Ben Ryan, a 3rd year BESS student at Trinity College and member of the ‘Enhancing Digital Teaching & Learning’ (EDTL) project with the IUA, discusses key points in relation to students as partners in assessment.
Students are more than capable of being partners in assessment. We have so much experience of different assessment types, and what has or hasn’t worked for us in the past. We know what kind of assessments we find interesting and challenging. Involving students in the assessment process can help us be more engaged in the module and get us to develop key skills like communication, teamwork and compromise.
Getting students involved in the assessment process gives us agency and independence and lets us take control of our learning. When we’re given the opportunity to influence aspects of a module’s assessments, I’ve found that myself and other students were much more engaged with that module and generally had a better understanding of what was being required of us in the assessments. I believe students can be partners in designing assessments as we know what assessments we prefer, and which are more beneficial to our learning – and which ones aren’t worth putting as much effort into.
Getting students involved could be as simple as running polls or having discussions in class or on boards to agree the type of assessment (individual versus group project, essay versus report) and how teams and groups are selected. I personally think students should be involved in assessments at every step of the way from creation onwards. I think it leads to better engagement with lecture and module content module and can give students a better understanding of the assessment process. We can clearly tell when an assessment is just recycled year in year out and we lose interest in the assessment and the module content as a result. We know this isn’t always possible – particularly with very large classes – but assessments should at least match the current version of a module!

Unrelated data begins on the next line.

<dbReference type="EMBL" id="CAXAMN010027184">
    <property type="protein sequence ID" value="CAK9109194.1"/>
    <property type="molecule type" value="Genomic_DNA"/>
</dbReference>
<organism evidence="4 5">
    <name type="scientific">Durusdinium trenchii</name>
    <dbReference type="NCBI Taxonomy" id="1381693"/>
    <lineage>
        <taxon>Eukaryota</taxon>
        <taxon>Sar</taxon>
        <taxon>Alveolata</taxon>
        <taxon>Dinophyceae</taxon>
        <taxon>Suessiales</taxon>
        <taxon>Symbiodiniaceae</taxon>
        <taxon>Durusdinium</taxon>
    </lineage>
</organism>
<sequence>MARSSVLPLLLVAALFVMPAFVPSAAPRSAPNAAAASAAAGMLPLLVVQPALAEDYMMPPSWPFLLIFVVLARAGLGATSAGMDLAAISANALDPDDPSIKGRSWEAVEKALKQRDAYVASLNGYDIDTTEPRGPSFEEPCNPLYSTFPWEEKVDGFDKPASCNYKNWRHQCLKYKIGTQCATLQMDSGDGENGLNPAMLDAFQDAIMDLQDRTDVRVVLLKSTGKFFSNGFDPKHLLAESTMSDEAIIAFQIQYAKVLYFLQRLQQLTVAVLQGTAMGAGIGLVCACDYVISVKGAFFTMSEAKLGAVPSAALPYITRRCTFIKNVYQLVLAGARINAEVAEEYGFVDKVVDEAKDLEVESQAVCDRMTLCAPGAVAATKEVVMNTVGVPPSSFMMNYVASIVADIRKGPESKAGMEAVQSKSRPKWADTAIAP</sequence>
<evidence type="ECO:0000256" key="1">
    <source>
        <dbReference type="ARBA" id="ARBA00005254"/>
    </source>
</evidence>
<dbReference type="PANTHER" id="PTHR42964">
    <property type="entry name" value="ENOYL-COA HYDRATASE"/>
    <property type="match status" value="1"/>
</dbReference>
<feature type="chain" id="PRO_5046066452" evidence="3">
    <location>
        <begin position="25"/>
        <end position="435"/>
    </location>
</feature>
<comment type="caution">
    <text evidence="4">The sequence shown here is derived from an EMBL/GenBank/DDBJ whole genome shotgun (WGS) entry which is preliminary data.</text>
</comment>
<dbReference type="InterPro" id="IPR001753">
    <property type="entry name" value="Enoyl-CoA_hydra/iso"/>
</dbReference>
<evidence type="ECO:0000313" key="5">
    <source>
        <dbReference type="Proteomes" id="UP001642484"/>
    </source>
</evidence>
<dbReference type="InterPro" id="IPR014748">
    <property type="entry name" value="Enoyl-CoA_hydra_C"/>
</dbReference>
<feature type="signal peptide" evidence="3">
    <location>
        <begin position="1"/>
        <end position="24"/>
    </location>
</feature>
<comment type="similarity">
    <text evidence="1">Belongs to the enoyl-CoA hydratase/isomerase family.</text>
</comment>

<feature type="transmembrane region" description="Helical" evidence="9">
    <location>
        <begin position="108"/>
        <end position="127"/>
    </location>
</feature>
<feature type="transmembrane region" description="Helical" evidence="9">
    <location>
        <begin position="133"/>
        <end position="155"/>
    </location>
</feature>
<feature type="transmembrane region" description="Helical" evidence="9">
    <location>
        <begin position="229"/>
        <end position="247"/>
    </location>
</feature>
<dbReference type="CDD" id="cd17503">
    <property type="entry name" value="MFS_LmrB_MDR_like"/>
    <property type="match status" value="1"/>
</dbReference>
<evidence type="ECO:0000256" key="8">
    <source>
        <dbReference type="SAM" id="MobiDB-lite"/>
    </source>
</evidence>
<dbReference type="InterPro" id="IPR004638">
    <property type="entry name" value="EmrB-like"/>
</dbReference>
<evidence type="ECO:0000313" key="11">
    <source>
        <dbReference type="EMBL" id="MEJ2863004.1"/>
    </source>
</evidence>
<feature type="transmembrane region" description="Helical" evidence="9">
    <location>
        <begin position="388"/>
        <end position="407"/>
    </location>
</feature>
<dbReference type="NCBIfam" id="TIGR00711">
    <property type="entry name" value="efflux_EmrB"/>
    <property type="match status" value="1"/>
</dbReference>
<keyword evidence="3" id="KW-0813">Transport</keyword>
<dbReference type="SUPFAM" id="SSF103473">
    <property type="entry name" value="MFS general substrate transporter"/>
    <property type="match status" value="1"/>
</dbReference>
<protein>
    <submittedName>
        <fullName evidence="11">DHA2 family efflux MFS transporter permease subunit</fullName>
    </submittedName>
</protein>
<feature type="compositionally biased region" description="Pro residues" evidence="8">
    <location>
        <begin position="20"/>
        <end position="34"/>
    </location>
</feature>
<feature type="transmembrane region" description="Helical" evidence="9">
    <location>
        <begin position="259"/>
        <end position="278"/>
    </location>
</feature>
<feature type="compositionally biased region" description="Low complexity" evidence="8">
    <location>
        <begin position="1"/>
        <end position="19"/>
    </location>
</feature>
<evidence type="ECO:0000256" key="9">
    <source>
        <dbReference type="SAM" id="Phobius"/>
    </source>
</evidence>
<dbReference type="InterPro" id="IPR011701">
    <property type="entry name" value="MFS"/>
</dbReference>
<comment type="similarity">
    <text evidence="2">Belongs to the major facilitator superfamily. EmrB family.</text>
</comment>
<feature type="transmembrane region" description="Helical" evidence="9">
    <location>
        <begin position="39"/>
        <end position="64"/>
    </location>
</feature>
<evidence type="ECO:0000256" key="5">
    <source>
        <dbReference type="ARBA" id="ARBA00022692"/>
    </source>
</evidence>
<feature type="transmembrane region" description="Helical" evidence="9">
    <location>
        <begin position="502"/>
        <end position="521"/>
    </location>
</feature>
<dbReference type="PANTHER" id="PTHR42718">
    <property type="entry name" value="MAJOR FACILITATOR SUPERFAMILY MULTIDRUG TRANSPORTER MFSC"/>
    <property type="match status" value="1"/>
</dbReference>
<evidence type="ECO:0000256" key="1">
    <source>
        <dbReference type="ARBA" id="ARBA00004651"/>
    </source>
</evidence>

Students-as-Partners (‘SaP’) models aren’t always used well. Sometimes it can go too far by giving students too much freedom to decide their assessment. Students can be easily overwhelmed by a lack of guidance and support. In one case, I had to write an essay on any topic relating to one of my modules. I thought this was a poor use of the SaP model: it was really broad and I found myself being overwhelmed and not knowing where to start.
Without setting clear boundaries for the length of time devoted to discussion around assessment, co-creation conversations can drag on and take away from time spent engaging with content in class. Before having these discussions with students, staff should clearly outline how long will be spent discussing assessments and what they hope to achieve from the conversation. I also think staff need to be sure that discussion includes all student voices, not just the most vocal. Any discussion on assessment co-creation should probably include a channel for students to express their views anonymously or privately (google form, private email to lecturer). Sometimes it is better to just try out the process of assessment co-creation. You will very quickly see what works and what doesn’t make sense for you – and also what does and doesn’t make sense for your students.
If staff are considering putting a SaP model into their assessments, my main advice would be to just go for it. What’s stopping you from using SaP in your assessment approaches? Why?